Hank Wentz

Hank Wentz





Summertime is near, if not here, school is out, and missionaries are getting geared up to take the word of the Lord to foreign countries. My mission is in Spenard, and since I am born and raised in Alaska having relatives I’d never met from Barrow to Metlakatla, all of Alaska is rightfully my stomping ground.

People are not born racists, nor are they born choosing to live a life of poverty. I recently attended a 2-day symposium, courtesy of Anchorage Coalition to End Homelessness Executive Director Jasmine Khan. This had 59 entities comprising of federal, state, local, regional, rural, urban, tribal entities, and I can only assume that I am the only experienced participant that had suffered from homelessness, incarceration, trauma, and addiction. An experienced voice of authority in this area, but over my head in others. So, I understand deeply when overcrowding is mentioned.

In one of the villages, there is a three-bedroom house with 18 people in it. As it is with Native Americans, Alaska Natives claim fellow Natives as “relatives,” because we are spiritually, culturally, symbolically, historically, and communally. We will not let someone sleep outside in life threatening situations. Nor will we let a family go hungry. Alaska Natives help their own. To build a house in a village, one has to consider material cost, shipping, housing the workers, paying per diems, and Davis Bacon wages. Just to build a three-bedroom house in rural Alaska during a two-month building season will cost upward of $600,000. Workers come from out of the community, but I know if this were another culture, it would be a “State of Emergency.”

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In rural Alaska, it is not their forte to do construction, but when it is break-up season, fish on. We live by the season, not by a time clock for the “monarchy.” Hunting, fishing, subsistence gathering, visiting, and heritage is our strong points. Rural Alaska has extremely high poverty rates, low job skills, no jobs, and overcrowding.

Enough dearth of hope to drive someone to drinking, no?

Men usually outnumber the women in rural Alaska, and if you are in an overcrowded house, there can be consequences. My friend, Warren Jones, talks about traditional Yupik, and Inupiaq Men’s Houses, but that is a story for another time, another column.

Sexual abuse runs rampant, as does alcoholism, and suicide. How can you escape a relative who targets you? National statistics show 1 out of 3 girls will be sexually assaulted by the time they are 18, and for boys 1 out of 5 will be sexually abused by 18, but I know the numbers in Alaska are much higher in the villages thanks to the fear, shame, distrust and the fact that there’s really no one to turn to if you have been victimized. Schools do not bring up Native colleges or alternatives nearly enough. Desperate to get out of the village, many go work in canneries in the summer time, as all they need in a cannery is a warm body.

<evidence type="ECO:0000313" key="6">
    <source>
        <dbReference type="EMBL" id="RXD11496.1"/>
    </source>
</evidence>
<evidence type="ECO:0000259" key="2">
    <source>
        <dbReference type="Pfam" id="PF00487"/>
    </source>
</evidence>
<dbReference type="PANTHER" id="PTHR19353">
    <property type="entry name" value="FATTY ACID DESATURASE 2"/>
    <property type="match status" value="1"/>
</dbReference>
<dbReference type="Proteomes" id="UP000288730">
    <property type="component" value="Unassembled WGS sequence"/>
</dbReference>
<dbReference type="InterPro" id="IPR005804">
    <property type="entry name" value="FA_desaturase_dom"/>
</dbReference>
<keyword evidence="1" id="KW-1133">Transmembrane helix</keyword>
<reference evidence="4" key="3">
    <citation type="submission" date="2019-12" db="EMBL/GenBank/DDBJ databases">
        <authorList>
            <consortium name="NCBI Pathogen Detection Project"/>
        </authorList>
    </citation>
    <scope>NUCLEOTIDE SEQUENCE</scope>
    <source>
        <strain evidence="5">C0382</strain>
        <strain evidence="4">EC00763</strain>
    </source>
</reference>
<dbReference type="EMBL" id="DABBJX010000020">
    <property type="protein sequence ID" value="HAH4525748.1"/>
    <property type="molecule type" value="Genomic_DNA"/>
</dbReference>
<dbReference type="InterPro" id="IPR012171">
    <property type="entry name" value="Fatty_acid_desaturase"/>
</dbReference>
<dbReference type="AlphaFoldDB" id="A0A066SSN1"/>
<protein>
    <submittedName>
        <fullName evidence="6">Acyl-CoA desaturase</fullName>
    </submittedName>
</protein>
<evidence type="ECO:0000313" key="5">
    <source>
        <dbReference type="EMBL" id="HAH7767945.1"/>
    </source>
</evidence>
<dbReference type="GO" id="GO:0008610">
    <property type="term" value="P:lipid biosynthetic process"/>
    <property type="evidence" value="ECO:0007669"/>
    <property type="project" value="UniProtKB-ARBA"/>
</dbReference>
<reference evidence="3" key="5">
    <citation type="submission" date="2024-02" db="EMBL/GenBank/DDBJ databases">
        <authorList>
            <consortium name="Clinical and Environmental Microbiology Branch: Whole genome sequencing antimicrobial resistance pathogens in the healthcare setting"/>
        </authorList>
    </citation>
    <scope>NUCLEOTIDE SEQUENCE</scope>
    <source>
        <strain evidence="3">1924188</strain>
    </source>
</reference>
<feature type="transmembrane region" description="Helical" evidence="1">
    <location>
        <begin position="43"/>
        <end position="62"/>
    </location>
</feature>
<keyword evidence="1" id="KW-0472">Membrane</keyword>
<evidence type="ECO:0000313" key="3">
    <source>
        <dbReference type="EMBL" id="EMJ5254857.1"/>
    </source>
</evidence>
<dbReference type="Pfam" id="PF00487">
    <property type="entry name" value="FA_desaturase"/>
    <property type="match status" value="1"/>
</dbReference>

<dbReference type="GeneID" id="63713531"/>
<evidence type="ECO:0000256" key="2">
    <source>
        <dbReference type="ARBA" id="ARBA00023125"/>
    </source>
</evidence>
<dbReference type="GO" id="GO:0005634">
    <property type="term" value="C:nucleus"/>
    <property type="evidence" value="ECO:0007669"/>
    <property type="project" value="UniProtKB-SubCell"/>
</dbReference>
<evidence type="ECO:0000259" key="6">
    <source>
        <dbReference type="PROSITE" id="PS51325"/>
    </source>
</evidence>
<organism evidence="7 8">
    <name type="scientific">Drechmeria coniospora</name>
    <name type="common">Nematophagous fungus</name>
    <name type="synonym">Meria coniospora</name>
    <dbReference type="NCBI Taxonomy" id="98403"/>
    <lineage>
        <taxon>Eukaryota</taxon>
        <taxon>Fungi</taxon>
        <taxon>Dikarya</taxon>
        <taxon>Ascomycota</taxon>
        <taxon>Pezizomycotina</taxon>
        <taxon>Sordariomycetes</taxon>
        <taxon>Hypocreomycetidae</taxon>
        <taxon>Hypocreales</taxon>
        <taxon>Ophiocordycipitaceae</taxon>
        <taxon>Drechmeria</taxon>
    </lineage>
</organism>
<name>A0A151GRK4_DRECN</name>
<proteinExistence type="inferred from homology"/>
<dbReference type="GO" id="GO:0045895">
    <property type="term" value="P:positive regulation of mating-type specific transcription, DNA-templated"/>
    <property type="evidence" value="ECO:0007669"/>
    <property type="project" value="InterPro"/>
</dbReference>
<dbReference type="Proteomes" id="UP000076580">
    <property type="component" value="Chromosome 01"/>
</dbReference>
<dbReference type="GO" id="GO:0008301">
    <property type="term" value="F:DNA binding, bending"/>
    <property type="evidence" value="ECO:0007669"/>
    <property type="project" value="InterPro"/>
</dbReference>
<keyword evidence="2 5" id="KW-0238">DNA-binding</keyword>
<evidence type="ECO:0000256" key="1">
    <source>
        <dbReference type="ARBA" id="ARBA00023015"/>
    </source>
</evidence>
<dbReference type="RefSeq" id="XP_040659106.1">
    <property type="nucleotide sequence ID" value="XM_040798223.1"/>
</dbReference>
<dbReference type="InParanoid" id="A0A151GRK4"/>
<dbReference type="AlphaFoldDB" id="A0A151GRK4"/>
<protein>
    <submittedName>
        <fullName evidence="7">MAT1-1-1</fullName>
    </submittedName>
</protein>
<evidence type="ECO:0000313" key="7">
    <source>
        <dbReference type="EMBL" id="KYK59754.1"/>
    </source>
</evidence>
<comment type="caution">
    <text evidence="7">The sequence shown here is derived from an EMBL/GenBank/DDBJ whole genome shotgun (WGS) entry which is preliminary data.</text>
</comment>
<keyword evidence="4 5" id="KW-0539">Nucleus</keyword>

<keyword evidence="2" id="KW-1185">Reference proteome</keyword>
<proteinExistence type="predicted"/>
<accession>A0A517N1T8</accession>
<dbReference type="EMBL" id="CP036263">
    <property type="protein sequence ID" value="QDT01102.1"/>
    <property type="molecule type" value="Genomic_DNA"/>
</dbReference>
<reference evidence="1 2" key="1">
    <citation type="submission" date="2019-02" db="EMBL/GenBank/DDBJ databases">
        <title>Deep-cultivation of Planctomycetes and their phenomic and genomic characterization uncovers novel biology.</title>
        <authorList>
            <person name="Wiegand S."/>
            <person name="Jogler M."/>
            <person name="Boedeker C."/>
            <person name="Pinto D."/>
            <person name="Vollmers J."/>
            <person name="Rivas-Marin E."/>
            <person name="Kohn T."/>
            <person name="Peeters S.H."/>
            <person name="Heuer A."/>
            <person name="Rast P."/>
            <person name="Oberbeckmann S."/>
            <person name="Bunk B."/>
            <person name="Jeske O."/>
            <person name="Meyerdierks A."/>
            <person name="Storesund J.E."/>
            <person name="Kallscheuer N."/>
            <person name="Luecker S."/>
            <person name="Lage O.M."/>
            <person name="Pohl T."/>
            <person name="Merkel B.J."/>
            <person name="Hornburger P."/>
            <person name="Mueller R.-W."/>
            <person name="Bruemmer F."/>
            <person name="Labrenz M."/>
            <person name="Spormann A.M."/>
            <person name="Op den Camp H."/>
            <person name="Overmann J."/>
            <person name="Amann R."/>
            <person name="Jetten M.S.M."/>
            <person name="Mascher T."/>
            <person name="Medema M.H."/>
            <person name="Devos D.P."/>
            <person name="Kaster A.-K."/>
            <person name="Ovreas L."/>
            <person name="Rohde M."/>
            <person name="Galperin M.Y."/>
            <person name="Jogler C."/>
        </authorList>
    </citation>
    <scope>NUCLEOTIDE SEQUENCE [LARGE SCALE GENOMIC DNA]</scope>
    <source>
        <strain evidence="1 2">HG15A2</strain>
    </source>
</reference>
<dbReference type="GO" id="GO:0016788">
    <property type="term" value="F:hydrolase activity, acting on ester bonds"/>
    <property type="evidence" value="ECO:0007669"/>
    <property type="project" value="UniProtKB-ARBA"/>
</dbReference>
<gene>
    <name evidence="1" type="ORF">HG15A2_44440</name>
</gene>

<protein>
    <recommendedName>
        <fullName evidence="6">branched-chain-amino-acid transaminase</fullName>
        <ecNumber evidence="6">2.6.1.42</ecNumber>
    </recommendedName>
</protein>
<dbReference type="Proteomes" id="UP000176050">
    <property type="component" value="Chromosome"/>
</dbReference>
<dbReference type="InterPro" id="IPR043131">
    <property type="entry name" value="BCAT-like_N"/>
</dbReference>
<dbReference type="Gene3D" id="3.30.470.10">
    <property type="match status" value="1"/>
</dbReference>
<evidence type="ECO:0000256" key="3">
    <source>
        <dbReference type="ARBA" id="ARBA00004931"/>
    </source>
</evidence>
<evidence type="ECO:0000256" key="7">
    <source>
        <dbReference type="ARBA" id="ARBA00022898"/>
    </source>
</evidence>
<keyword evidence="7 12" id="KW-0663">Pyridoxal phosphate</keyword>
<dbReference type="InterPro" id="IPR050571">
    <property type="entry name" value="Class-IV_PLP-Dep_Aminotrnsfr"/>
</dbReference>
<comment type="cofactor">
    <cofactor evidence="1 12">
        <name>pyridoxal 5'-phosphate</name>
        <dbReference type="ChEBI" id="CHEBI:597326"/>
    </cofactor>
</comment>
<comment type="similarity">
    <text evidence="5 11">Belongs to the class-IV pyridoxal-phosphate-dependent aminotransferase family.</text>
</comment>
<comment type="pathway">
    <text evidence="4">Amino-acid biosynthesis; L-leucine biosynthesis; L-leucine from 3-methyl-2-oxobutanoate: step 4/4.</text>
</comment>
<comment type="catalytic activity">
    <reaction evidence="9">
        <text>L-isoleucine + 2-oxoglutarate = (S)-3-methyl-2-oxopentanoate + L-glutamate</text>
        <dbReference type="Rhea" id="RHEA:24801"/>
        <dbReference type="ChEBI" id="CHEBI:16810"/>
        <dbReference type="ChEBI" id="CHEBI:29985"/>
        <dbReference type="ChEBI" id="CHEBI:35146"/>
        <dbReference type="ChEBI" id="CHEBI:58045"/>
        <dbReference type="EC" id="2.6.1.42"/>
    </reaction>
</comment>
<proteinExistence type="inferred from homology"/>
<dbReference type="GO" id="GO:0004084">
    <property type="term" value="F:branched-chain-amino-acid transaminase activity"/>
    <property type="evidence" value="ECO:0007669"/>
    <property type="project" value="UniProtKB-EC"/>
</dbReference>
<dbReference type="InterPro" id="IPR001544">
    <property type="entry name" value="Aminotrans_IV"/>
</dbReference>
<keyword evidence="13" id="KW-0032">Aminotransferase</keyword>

Summertime comes in Anchorage, the leaves grow, and it covers up things we don’t notice. I loved the spring, as then you could not follow my tracks in the snow in winter and knife my tent up as one homeowner did, nor steal my weather-proof bag, like another homeless person did. It is not cold and depressingly dark. Many of the homeless are more senior, or after years of sleeping on roots, rocks, or concrete can’t move around as much. Many of those who stayed at the Brother Francis Shelter, or the Rescue Mission start camping again, or go work in canneries, where you can earn up to $8,000 in a good season. These are up to 18-hour days gutting fish, which are not as easy as you might think. It’s frustrating work and pays minimal wages. But they feed you and you don’t have to pay for room and board. Hilary Clinton did it one year before she married Bill, in fact.

It gets too expensive to stay at Youth Hostels anymore, because of the tourists, thus you have more campers if they cannot afford an apartment. Cook Inlet Tribal Counsel General Assistance is tapped out by this time of year. A lot of people cannot work though, so you see them flying signs, but not as many. By June, a lot of the homeless will be in canneries. But what about the ones still here? What does a homeless person do and where can they go on a holiday, on Memorial Day?

Bean’s Cafe is open 365 days a year, and people who live in this vicinity will attend their holiday feast. Matter of fact, more than usual, everything is closed, but this is for the downtown area. You will have perhaps people from the three RuralCap housing sites attending, people who will reside at Brother Francis Shelter, those who usually hit the Soup Kitchen, and the Bean’s regulars. The bus isn’t running, so that doesn’t help.

There is the Anchorage Gospel Rescue Mission, and they usually are not as bound by “rules and regulations” staying open for holidays. I know they do for Christmas, and they do serve the best dinner in town for homeless people, but even their numbers go down for overnight guests in summer.

Not much of an option for other places to go if you are broke with no job, no home, no hope to go to: the “unwanted and untouchables.” But there is the Anchorage Mental Health on 13th and Gambell, affectionately known as the “Web.”

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